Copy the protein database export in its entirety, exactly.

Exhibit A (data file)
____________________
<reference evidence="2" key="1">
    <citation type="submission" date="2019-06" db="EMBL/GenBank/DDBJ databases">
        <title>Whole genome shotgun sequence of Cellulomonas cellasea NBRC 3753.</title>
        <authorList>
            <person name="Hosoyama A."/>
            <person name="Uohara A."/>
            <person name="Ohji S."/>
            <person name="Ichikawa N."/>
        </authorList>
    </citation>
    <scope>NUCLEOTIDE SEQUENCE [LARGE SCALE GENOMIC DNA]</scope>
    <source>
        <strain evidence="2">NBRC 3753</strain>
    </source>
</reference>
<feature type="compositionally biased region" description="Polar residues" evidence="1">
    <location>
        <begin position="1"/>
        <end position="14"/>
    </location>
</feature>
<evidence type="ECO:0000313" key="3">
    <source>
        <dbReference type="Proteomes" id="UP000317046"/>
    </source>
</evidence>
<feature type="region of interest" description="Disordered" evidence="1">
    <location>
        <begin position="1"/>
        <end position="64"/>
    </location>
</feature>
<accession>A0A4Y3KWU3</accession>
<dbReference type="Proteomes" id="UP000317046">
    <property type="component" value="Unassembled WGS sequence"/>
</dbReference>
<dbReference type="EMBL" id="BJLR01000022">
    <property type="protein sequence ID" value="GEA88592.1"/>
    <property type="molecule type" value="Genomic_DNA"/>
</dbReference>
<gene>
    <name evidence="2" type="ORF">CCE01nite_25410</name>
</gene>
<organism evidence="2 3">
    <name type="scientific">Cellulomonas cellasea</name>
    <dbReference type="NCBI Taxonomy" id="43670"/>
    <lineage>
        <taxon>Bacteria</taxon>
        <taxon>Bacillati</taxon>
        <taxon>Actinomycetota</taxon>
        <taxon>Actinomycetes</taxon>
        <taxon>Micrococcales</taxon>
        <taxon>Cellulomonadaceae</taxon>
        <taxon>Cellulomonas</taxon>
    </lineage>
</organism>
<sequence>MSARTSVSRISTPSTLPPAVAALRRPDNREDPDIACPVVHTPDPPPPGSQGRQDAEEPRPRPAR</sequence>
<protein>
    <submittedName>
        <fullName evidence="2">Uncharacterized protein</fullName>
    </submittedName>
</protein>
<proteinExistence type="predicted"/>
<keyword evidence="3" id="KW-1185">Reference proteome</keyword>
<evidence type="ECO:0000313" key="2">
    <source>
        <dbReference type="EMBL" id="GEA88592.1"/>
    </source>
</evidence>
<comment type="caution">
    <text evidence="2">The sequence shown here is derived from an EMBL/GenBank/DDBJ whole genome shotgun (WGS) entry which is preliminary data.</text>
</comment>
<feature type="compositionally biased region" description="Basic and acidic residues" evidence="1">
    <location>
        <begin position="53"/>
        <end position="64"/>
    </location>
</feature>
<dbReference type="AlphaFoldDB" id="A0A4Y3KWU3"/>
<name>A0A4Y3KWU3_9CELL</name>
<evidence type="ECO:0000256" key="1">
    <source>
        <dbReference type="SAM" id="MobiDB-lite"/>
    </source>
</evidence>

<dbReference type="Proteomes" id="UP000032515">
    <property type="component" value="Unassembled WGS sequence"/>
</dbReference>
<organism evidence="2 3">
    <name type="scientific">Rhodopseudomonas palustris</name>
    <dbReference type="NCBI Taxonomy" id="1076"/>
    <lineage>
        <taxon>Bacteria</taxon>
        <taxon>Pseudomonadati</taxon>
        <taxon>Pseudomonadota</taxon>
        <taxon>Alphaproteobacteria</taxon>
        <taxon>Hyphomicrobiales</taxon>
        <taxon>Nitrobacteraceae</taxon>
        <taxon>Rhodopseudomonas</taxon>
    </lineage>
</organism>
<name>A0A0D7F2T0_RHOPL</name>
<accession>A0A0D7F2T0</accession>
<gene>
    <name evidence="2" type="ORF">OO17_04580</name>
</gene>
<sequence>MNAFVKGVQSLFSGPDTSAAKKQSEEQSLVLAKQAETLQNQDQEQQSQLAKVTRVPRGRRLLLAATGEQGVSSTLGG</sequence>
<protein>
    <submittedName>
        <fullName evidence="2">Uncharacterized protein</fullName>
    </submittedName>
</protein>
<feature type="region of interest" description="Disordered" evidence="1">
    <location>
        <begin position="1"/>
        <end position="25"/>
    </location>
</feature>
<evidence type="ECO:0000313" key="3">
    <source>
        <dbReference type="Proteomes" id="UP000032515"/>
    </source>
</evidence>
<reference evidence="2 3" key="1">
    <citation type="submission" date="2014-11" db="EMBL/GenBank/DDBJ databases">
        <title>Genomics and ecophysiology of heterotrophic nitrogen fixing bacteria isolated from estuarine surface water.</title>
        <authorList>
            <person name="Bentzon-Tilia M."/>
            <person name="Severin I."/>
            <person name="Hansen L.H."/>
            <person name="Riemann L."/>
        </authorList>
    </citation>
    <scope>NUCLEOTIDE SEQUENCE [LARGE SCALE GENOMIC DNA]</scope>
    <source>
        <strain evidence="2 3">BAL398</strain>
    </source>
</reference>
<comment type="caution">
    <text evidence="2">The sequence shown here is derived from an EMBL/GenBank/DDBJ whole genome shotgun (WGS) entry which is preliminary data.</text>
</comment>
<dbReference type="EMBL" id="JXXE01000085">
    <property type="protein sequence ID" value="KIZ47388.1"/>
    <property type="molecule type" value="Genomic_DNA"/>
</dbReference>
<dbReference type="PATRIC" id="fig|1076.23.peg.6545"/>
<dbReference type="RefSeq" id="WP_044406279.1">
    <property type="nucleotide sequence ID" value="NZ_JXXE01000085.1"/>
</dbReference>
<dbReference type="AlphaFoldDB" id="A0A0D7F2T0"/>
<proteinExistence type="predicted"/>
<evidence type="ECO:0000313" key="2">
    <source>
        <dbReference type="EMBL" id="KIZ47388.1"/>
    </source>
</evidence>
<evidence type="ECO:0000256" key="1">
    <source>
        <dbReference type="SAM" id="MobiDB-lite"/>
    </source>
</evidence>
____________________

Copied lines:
<reference evidence="2" key="1">
    <citation type="submission" date="2019-06" db="EMBL/GenBank/DDBJ databases">
        <title>Whole genome shotgun sequence of Cellulomonas cellasea NBRC 3753.</title>
        <authorList>
            <person name="Hosoyama A."/>
            <person name="Uohara A."/>
            <person name="Ohji S."/>
            <person name="Ichikawa N."/>
        </authorList>
    </citation>
    <scope>NUCLEOTIDE SEQUENCE [LARGE SCALE GENOMIC DNA]</scope>
    <source>
        <strain evidence="2">NBRC 3753</strain>
    </source>
</reference>
<feature type="compositionally biased region" description="Polar residues" evidence="1">
    <location>
        <begin position="1"/>
        <end position="14"/>
    </location>
</feature>
<evidence type="ECO:0000313" key="3">
    <source>
        <dbReference type="Proteomes" id="UP000317046"/>
    </source>
</evidence>
<feature type="region of interest" description="Disordered" evidence="1">
    <location>
        <begin position="1"/>
        <end position="64"/>
    </location>
</feature>
<accession>A0A4Y3KWU3</accession>
<dbReference type="Proteomes" id="UP000317046">
    <property type="component" value="Unassembled WGS sequence"/>
</dbReference>
<dbReference type="EMBL" id="BJLR01000022">
    <property type="protein sequence ID" value="GEA88592.1"/>
    <property type="molecule type" value="Genomic_DNA"/>
</dbReference>
<gene>
    <name evidence="2" type="ORF">CCE01nite_25410</name>
</gene>
<organism evidence="2 3">
    <name type="scientific">Cellulomonas cellasea</name>
    <dbReference type="NCBI Taxonomy" id="43670"/>
    <lineage>
        <taxon>Bacteria</taxon>
        <taxon>Bacillati</taxon>
        <taxon>Actinomycetota</taxon>
        <taxon>Actinomycetes</taxon>
        <taxon>Micrococcales</taxon>
        <taxon>Cellulomonadaceae</taxon>
        <taxon>Cellulomonas</taxon>
    </lineage>
</organism>
<sequence>MSARTSVSRISTPSTLPPAVAALRRPDNREDPDIACPVVHTPDPPPPGSQGRQDAEEPRPRPAR</sequence>
<protein>
    <submittedName>
        <fullName evidence="2">Uncharacterized protein</fullName>
    </submittedName>
</protein>
<proteinExistence type="predicted"/>
<keyword evidence="3" id="KW-1185">Reference proteome</keyword>
<evidence type="ECO:0000313" key="2">
    <source>
        <dbReference type="EMBL" id="GEA88592.1"/>
    </source>
</evidence>
<comment type="caution">
    <text evidence="2">The sequence shown here is derived from an EMBL/GenBank/DDBJ whole genome shotgun (WGS) entry which is preliminary data.</text>
</comment>
<feature type="compositionally biased region" description="Basic and acidic residues" evidence="1">
    <location>
        <begin position="53"/>
        <end position="64"/>
    </location>
</feature>
<dbReference type="AlphaFoldDB" id="A0A4Y3KWU3"/>
<name>A0A4Y3KWU3_9CELL</name>
<evidence type="ECO:0000256" key="1">
    <source>
        <dbReference type="SAM" id="MobiDB-lite"/>
    </source>
</evidence>

<dbReference type="Proteomes" id="UP000032515">
    <property type="component" value="Unassembled WGS sequence"/>
</dbReference>
<organism evidence="2 3">
    <name type="scientific">Rhodopseudomonas palustris</name>
    <dbReference type="NCBI Taxonomy" id="1076"/>
    <lineage>
        <taxon>Bacteria</taxon>
        <taxon>Pseudomonadati</taxon>
        <taxon>Pseudomonadota</taxon>
        <taxon>Alphaproteobacteria</taxon>
        <taxon>Hyphomicrobiales</taxon>
        <taxon>Nitrobacteraceae</taxon>
        <taxon>Rhodopseudomonas</taxon>
    </lineage>
</organism>
<name>A0A0D7F2T0_RHOPL</name>
<accession>A0A0D7F2T0</accession>
<gene>
    <name evidence="2" type="ORF">OO17_04580</name>
</gene>
<sequence>MNAFVKGVQSLFSGPDTSAAKKQSEEQSLVLAKQAETLQNQDQEQQSQLAKVTRVPRGRRLLLAATGEQGVSSTLGG</sequence>
<protein>
    <submittedName>
        <fullName evidence="2">Uncharacterized protein</fullName>
    </submittedName>
</protein>
<feature type="region of interest" description="Disordered" evidence="1">
    <location>
        <begin position="1"/>
        <end position="25"/>
    </location>
</feature>
<evidence type="ECO:0000313" key="3">
    <source>
        <dbReference type="Proteomes" id="UP000032515"/>
    </source>
</evidence>
<reference evidence="2 3" key="1">
    <citation type="submission" date="2014-11" db="EMBL/GenBank/DDBJ databases">
        <title>Genomics and ecophysiology of heterotrophic nitrogen fixing bacteria isolated from estuarine surface water.</title>
        <authorList>
            <person name="Bentzon-Tilia M."/>
            <person name="Severin I."/>
            <person name="Hansen L.H."/>
            <person name="Riemann L."/>
        </authorList>
    </citation>
    <scope>NUCLEOTIDE SEQUENCE [LARGE SCALE GENOMIC DNA]</scope>
    <source>
        <strain evidence="2 3">BAL398</strain>
    </source>
</reference>
<comment type="caution">
    <text evidence="2">The sequence shown here is derived from an EMBL/GenBank/DDBJ whole genome shotgun (WGS) entry which is preliminary data.</text>
</comment>
<dbReference type="EMBL" id="JXXE01000085">
    <property type="protein sequence ID" value="KIZ47388.1"/>
    <property type="molecule type" value="Genomic_DNA"/>
</dbReference>
<dbReference type="PATRIC" id="fig|1076.23.peg.6545"/>
<dbReference type="RefSeq" id="WP_044406279.1">
    <property type="nucleotide sequence ID" value="NZ_JXXE01000085.1"/>
</dbReference>
<dbReference type="AlphaFoldDB" id="A0A0D7F2T0"/>
<proteinExistence type="predicted"/>
<evidence type="ECO:0000313" key="2">
    <source>
        <dbReference type="EMBL" id="KIZ47388.1"/>
    </source>
</evidence>
<evidence type="ECO:0000256" key="1">
    <source>
        <dbReference type="SAM" id="MobiDB-lite"/>
    </source>
</evidence>